bleeding

(redirected from withdrawal bleeding)
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bleed·ing

 (blē′dĭng)
adj. & adv. Chiefly British Slang
Used as an intensive.

bleeding

(ˈbliːdɪŋ)
adj, adv
(intensifier): a bleeding fool; it's bleeding beautiful.

bleed•ing

(ˈbli dɪŋ)
adv.
Brit. Slang. (used as an intensifier): a bleeding silly idea.
[1175–1225]
ThesaurusAntonymsRelated WordsSynonymsLegend:
Noun1.bleeding - the flow of blood from a ruptured blood vesselbleeding - the flow of blood from a ruptured blood vessel
harm, hurt, injury, trauma - any physical damage to the body caused by violence or accident or fracture etc.
haemorrhagic stroke, hemorrhagic stroke - stroke caused by the rupture of a blood vessel in the brain
cerebral hemorrhage - bleeding from a ruptured blood vessel in the brain
blood extravasation - the leakage of blood from a vessel into tissues surrounding it; can occur in injuries or burns or allergic reactions
hyphema - bleeding into the interior chamber of the eye
metrorrhagia - bleeding from the uterus that is not due to menstruation; usually indicative of disease (as cervical cancer)
epistaxis, nosebleed - bleeding from the nose
ulemorrhagia - bleeding of the gums
Translations
نَزْفٌ
krvácejícíkrvácení
blødning
blæîandi
sangramento
kanayan

bleeding

[ˈbliːdɪŋ]
A. ADJ
1. [wound etc] → sangrante (fig) [heart] → dolorido
2. (Brit) → condenado, puñetero
B. ADV (Brit) bleeding awkwardcondenadamente difícil
C. N (= medical procedure) → sangría f; (= blood loss) → desangramiento m, hemorragia f

bleeding

[ˈbliːdɪŋ]
n (internal, menstrual)saignement m; (more serious)hémorragie f
adj (British)maudit(e) before nbleeding edge n (= cutting edge) → avant-garde fbleeding-edge [ˌbliːdɪŋˈɛdʒ] modif (= cutting-edge) [technology] → de pointebleeding heart bleeding-heart [ˌbliːdɪŋˈhɑːrt]
nâme f sensible
adj [conservative, leftist, sentimentalist, sentimentalism] → plein(e) de bons sentiments bleeding-heart liberalbleeding-heart liberal nlibéral m au cœur tendre, libéral m au grand cœur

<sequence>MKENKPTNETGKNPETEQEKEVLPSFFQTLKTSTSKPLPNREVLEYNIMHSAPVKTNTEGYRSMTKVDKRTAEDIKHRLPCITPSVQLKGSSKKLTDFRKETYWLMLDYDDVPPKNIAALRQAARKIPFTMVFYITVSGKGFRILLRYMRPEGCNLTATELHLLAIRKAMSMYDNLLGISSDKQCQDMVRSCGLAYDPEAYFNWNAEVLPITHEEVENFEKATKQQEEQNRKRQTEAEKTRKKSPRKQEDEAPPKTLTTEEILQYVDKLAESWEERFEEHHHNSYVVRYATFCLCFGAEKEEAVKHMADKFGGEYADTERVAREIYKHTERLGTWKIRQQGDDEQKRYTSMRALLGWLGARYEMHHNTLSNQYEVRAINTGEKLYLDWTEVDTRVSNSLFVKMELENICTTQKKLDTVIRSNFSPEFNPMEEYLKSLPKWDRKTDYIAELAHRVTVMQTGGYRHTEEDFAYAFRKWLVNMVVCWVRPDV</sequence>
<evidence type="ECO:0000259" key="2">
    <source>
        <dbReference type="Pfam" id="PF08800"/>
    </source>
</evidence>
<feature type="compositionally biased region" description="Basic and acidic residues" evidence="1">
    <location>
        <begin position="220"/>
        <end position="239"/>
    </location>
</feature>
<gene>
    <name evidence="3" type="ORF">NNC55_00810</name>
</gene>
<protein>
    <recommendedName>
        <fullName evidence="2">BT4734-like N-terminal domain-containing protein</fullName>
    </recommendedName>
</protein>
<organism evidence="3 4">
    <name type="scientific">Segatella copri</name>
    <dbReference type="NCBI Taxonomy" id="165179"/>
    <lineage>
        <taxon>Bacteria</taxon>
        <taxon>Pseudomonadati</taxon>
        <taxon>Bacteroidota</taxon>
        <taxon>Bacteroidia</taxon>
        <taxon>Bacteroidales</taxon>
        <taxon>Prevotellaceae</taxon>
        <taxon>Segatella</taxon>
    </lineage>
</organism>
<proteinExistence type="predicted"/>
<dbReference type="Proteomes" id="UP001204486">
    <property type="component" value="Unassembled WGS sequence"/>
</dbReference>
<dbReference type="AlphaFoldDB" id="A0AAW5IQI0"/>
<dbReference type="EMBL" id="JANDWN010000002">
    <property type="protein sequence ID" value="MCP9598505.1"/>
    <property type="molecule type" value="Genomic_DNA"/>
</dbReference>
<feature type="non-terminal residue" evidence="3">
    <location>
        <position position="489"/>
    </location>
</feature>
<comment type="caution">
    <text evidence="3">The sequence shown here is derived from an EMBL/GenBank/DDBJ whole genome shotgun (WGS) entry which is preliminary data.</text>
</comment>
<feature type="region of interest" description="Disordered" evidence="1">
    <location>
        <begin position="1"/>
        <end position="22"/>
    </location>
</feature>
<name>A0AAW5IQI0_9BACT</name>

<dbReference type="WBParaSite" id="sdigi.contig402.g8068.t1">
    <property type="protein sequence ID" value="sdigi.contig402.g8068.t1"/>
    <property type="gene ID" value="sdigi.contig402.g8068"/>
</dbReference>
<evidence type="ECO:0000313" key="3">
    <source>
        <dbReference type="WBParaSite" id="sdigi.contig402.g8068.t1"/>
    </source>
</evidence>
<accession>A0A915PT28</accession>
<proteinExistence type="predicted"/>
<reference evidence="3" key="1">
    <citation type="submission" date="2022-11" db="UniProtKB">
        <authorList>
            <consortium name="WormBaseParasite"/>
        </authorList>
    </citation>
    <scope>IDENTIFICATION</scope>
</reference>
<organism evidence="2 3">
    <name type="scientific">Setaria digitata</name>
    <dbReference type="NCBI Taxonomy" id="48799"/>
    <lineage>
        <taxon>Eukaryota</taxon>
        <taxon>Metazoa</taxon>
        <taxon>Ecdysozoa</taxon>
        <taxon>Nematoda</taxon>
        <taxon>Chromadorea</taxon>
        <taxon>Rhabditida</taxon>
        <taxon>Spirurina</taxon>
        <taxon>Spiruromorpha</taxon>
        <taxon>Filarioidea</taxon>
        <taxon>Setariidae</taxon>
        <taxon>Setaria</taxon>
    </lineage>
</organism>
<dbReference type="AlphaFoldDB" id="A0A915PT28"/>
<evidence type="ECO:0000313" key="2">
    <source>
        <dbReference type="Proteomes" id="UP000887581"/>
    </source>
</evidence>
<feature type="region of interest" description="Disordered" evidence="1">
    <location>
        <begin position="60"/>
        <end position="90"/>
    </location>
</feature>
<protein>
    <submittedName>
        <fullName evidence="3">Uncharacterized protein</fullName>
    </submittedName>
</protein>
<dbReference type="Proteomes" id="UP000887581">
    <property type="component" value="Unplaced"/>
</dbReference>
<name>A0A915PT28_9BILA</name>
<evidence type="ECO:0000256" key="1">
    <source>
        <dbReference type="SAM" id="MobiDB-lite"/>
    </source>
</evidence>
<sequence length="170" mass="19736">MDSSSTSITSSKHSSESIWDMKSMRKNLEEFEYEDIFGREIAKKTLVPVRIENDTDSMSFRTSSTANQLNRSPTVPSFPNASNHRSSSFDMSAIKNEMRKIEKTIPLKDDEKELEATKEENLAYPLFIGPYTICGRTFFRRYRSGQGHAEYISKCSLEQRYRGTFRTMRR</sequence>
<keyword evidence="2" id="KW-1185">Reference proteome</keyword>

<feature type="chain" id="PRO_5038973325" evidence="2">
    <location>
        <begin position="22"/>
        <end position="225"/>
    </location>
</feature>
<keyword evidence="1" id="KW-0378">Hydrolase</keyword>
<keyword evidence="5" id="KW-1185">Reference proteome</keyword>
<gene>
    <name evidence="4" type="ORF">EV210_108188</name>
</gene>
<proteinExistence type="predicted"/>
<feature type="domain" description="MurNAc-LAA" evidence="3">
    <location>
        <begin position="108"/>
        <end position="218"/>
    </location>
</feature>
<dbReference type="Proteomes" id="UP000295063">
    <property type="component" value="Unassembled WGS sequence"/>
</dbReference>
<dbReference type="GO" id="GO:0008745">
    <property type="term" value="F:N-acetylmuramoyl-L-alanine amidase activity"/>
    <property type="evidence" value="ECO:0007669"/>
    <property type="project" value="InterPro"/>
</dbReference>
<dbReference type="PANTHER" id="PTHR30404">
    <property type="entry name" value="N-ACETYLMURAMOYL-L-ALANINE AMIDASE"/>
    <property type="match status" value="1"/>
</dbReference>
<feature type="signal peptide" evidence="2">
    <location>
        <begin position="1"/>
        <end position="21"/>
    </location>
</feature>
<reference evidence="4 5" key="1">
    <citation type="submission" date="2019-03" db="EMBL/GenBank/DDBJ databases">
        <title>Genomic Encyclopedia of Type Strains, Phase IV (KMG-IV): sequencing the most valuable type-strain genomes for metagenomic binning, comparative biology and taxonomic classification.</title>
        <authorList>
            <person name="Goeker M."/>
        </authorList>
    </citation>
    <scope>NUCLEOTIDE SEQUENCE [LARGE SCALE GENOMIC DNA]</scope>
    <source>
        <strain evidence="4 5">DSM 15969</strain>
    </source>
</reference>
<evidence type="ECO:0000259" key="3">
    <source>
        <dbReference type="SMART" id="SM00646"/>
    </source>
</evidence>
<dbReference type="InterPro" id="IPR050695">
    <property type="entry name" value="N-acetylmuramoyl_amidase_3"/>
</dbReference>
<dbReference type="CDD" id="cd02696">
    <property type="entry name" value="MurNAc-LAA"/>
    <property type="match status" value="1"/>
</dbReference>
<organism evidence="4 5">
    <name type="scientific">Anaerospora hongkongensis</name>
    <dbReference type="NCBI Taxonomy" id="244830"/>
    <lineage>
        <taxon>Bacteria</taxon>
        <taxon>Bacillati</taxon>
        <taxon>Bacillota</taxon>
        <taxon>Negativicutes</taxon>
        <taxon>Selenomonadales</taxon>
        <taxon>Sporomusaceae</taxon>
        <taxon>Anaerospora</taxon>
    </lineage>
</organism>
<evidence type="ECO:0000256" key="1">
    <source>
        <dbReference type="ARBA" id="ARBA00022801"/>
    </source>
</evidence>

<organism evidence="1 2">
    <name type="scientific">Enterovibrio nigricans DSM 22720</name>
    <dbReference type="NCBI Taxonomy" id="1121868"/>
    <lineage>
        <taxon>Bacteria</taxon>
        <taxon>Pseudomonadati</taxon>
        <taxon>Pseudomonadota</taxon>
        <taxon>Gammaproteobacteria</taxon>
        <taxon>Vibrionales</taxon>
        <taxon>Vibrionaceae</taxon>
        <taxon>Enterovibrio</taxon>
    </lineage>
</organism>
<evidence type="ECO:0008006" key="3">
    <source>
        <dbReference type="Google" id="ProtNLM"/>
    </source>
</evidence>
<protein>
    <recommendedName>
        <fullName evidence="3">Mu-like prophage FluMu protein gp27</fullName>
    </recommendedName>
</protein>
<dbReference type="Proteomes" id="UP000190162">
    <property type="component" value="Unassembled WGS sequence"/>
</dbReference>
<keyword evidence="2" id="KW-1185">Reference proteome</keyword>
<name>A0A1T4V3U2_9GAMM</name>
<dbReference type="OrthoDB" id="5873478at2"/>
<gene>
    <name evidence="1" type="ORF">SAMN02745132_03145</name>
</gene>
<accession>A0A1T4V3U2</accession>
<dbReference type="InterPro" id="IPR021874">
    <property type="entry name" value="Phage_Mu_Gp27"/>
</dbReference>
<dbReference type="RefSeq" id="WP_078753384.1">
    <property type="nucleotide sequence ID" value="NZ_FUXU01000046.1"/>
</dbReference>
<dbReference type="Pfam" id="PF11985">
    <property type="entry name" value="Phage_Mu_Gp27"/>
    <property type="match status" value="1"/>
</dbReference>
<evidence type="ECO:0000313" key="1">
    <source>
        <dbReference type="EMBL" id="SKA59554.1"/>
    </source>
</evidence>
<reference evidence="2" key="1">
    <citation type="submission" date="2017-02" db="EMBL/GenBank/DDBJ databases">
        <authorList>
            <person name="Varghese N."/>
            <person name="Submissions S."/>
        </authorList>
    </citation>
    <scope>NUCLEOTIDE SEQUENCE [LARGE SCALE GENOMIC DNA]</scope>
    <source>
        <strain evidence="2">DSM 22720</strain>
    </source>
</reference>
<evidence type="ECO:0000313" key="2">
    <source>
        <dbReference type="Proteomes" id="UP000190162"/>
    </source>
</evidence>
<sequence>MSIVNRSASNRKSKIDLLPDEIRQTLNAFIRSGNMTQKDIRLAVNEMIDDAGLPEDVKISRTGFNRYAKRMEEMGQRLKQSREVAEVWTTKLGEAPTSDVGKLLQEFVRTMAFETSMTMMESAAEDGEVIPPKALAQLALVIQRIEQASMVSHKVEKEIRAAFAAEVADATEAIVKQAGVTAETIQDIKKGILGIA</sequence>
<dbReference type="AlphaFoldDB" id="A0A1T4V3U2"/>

bleeding

n
(= loss of blood)Blutung f; internal bleedinginnere Blutungen pl
(= taking blood)Aderlass m
(of plant)Blutung f, → Schwitzen nt
(of brakes)Lüftung f
adj
wound, nose, gumsblutend; (fig) heartgebrochen
(Brit inf) → verdammt (inf), → Scheiß- (inf); (in positive sense) miracle etcverdammt (inf); get your bleeding hands offnimm deine Dreckpfoten weg (inf)
adv (Brit inf) → verdammt (inf); that’s bleeding marvellousdas ist ja wieder toll! (inf), → na klasse! (inf); who does he/she think he/she bleeding well is?für was hält sich der Kerl/die Kuh eigentlich? (inf); not bleeding likelywohl kaum (inf)

bleeding

[ˈbliːdɪŋ]
1. adj
a. (wound, person) → sanguinante
bleeding gums → le gengive che sanguinano
b. (Brit) (fam) → dannato/a, maledetto/a
you bleeding idiot! → pezzo di cretino!
2. nperdita di sangue; (serious) → emorragia

bleed

(bliːd) past tense, past participle bled (bled) verb
to lose blood. Her nose was bleeding badly.
ˈbleeding adjective
losing blood. a bleeding wound.

bleed·ing

n. sangrado, hemorragia;
___ disorderstrastornos hemorrágicos;
___ from an arteryhemorragia arterial;
___ from the vagina___ vaginal;
___ from the nose___ por la nariz, epistaxis;
___ pileshemorroides;
___ tendencydiátesis hemorrágica;
___ rectalrectorrhagia;
life threatening ___hemorragia con peligro mortal.

bleeding

adj sangrante; — ulcer úlcera sangrante; n hemorragia, sangrado; dysfunctional uterine — hemorragia uterina disfuncional; menstrual — sangrado menstrual
References in periodicals archive ?
Patients will often reveal how important dates (eg, weddings), recreational and sporting activities, and vacations are planned around anticipated bleeding dates--either menstrual bleeding or withdrawal bleeding dates.
In addition, for many women taking Generess Fe, periods were more predictable - withdrawal bleeding typically began on Day 27, and the incidence of breakthrough bleeding decreased over time.
She gave a very interesting history of primary amenorrhea with a few episodes of withdrawal bleeding upon hormonal treatment in the past.
She presented to us with failure of withdrawal bleeding to cyclic estrogen-progesterone (EP) therapy for preceding 3 cycles.
For example, the new combined oral contraceptives with continuous or extended dosing might be more appealing than those with cyclic dosing because they are associated with shorter withdrawal bleeds (Loestrin 24 Fe, Yaz), fewer withdrawal bleeds (Seasonique, Seasonale), or no withdrawal bleeding at all (Lybrel), noted Dr.
Alternatively, cyclic progestin may be administered to induce monthly withdrawal bleeding.
This induces withdrawal bleeding only four times a year.
On average, 99% of cycles included withdrawal bleeding during the fourth week of the cycle, when the ring is not used.